10 Ugly things all mums need to stop saying to each other
Mothers should be mature enough to leave the gossip to the teenagers. Talking about others behind their backs is destructive.
In an ideal world, mums everywhere, despite their differences, stick up for one another. In an ideal world, mums will be supportive of other mums. Sadly, such is not the case.
There are mothers who feel as though parenting is a competition. There are mothers who feel good when they one-up one one another and make themselves feel superior.
But mothers already have a tough time what with all the many things going on in their life. The last thing they need is to be told that they could be better at what they do and other obnoxious, condescending things.
Mum Katelyn Carmen once asked a group of women “what are some things that mums should stop saying to each other?” In her Family Share article, she shares ten of the things mums say, that they shouldn't be saying.
There is no one, sure-fire way to parent. What works for one family may not for another. “Just because you don’t agree with how another mum feeds her kids, changes diapers, chooses schools, etc. doesn’t mean she is doing those things incorrectly,” says Katelyn.
The fact that they are not your child is in itself telling. A mother knows her children best, so trust that the things she does is in her children’s best interest. Mothers should stop critiquing other mum’s parenting ways.
This is an insult to actual single mums. Just because your husband isn’t around to help you doesn’t necessarily mean that you have felt the many hardships and struggles single mothers do face every day.
What a woman does with her life isn’t anyone’s business but her own. Whether or not she decides to have children next year or five years from now isn’t your concern. There are also many reasons why a woman doesn’t have a child. What if she can’t have children? If she’s infertile, the last thing she needs to hear is a reminder of that painful fact.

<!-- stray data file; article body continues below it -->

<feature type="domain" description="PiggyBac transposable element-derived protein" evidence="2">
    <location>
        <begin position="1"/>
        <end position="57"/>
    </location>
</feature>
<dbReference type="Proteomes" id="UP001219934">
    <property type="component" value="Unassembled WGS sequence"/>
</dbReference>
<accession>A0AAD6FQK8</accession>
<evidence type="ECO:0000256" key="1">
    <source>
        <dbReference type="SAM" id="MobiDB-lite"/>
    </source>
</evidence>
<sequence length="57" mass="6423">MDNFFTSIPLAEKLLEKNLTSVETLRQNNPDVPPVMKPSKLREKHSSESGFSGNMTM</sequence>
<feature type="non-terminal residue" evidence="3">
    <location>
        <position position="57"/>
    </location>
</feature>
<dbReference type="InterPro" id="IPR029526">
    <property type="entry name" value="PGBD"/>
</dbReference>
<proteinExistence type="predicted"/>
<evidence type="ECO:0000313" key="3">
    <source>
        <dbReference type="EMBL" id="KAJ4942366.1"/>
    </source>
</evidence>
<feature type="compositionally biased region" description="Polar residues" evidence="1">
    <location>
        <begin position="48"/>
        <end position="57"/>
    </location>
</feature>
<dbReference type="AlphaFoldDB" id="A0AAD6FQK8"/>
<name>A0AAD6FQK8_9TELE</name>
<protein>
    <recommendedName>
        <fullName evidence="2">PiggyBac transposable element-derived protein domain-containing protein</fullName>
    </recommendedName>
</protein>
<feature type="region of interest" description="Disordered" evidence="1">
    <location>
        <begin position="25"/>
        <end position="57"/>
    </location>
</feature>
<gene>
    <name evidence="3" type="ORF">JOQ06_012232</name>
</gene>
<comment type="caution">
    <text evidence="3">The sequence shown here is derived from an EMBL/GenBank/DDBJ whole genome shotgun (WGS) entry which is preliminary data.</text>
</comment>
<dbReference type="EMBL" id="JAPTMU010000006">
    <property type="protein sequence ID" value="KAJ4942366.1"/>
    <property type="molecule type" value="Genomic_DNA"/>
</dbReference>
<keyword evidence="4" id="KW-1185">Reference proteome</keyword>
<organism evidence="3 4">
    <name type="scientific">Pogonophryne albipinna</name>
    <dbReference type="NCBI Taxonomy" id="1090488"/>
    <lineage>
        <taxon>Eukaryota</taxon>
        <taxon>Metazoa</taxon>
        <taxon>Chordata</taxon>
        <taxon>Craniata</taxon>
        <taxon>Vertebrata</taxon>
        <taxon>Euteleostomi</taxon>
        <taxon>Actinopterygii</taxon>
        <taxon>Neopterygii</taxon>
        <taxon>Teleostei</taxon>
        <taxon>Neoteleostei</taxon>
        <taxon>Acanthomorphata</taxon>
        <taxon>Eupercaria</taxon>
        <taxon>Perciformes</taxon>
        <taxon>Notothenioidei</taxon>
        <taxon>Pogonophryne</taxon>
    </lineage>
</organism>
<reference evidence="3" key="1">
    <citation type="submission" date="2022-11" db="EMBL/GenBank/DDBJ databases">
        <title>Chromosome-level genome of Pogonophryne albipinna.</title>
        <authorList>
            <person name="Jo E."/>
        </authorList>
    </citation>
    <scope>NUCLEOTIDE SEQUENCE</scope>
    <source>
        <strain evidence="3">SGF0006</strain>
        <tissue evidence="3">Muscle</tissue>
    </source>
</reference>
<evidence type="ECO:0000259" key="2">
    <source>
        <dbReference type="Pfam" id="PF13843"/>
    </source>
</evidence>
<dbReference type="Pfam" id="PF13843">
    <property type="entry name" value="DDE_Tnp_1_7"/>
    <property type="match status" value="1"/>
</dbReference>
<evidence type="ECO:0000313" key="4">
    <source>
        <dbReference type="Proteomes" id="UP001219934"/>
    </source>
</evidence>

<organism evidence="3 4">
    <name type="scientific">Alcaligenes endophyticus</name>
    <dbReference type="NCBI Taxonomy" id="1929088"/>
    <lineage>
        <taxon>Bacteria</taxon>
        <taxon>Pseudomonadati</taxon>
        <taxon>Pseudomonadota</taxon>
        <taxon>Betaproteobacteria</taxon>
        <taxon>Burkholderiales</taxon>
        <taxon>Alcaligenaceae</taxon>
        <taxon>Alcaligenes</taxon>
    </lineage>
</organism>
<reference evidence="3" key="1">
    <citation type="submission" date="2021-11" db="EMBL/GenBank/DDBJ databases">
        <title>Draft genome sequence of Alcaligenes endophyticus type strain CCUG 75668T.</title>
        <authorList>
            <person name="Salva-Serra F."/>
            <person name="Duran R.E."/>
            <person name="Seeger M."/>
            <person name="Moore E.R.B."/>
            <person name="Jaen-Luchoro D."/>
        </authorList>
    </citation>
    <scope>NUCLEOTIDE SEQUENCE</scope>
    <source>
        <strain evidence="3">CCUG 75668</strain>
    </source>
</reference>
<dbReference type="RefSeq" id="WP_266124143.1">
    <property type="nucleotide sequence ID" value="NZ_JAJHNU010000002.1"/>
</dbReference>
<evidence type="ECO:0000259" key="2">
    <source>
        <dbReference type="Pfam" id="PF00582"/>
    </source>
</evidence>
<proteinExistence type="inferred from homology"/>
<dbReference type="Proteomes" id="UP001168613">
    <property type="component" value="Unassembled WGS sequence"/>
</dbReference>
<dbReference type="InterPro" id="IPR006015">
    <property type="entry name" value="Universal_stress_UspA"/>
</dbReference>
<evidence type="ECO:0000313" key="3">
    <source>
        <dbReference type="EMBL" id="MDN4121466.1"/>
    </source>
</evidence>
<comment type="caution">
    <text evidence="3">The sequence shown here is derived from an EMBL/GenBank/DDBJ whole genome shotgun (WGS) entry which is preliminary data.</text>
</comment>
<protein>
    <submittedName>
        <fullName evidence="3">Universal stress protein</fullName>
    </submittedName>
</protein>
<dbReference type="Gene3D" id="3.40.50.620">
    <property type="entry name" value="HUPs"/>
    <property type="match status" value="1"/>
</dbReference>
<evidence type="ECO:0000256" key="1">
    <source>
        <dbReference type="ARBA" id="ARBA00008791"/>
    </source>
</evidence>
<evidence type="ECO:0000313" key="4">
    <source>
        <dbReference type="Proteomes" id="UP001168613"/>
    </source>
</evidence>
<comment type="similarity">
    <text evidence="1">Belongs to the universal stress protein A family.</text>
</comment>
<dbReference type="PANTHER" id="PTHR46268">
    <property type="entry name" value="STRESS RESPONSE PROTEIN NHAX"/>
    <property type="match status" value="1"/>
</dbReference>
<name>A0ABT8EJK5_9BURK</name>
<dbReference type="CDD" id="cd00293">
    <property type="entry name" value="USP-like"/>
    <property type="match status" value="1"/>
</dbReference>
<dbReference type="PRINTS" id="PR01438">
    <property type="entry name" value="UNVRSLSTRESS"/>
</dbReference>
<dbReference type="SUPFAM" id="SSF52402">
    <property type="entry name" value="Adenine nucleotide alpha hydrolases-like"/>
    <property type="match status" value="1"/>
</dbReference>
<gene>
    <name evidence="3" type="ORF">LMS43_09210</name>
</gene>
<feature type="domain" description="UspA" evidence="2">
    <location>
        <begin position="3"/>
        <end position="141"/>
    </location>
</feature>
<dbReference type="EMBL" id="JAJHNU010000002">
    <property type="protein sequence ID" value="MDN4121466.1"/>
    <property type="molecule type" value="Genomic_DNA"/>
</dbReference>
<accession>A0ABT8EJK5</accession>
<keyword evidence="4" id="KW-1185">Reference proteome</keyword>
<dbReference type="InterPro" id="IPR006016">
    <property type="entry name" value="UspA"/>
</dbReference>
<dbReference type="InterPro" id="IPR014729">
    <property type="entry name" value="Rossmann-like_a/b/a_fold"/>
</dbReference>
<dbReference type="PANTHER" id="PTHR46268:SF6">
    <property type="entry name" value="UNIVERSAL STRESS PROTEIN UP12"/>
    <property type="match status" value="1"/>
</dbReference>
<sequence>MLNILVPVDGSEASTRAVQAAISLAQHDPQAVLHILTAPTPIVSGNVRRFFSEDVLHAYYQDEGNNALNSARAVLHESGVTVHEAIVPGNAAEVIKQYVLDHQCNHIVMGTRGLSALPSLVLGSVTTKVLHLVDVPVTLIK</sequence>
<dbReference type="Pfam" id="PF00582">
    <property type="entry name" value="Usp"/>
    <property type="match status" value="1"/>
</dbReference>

“Health problems and mental health issues are common reasons for a child to act differently than other children,” Katelyn says. “The best things you can do is love that child, embrace their differences and learn how you can appropriately act toward them and make them feel accepted.”
It doesn’t matter what the circumstances are: no advice should ever be given unless asked for, especially when it comes to parenting.
“Breast is best,” mums everywhere often hear. But there are mothers who find breastfeeding difficult. Some mothers can’t even produce an abundant enough supply of it in order to breastfeed on the regular.
At the end of the day a mum’s gotta do what she thinks is best for her children. At the end of the day, fed is best.
“It feels horrible to be left out of a group,” Katelyn admits. “No more cliques and excluding others. Every mum needs a friend and a strong community to help her feel loved and cared for.”
Mothers should be mature enough to leave the gossip to the teenagers. Talking about other mums behind their backs is destructive, and does not create a positive environment which nurtures one another.
Not saying anything can be just as hurtful as saying the wrong things sometimes.
“If you see someone struggling, reach out!” advises katelyn. “Offer up a hug, a listening ear, a helping hand. Reach out to the women close to you and in your community.”
It is important for women, mothers especially, to know that they are not alone and that someone has their back.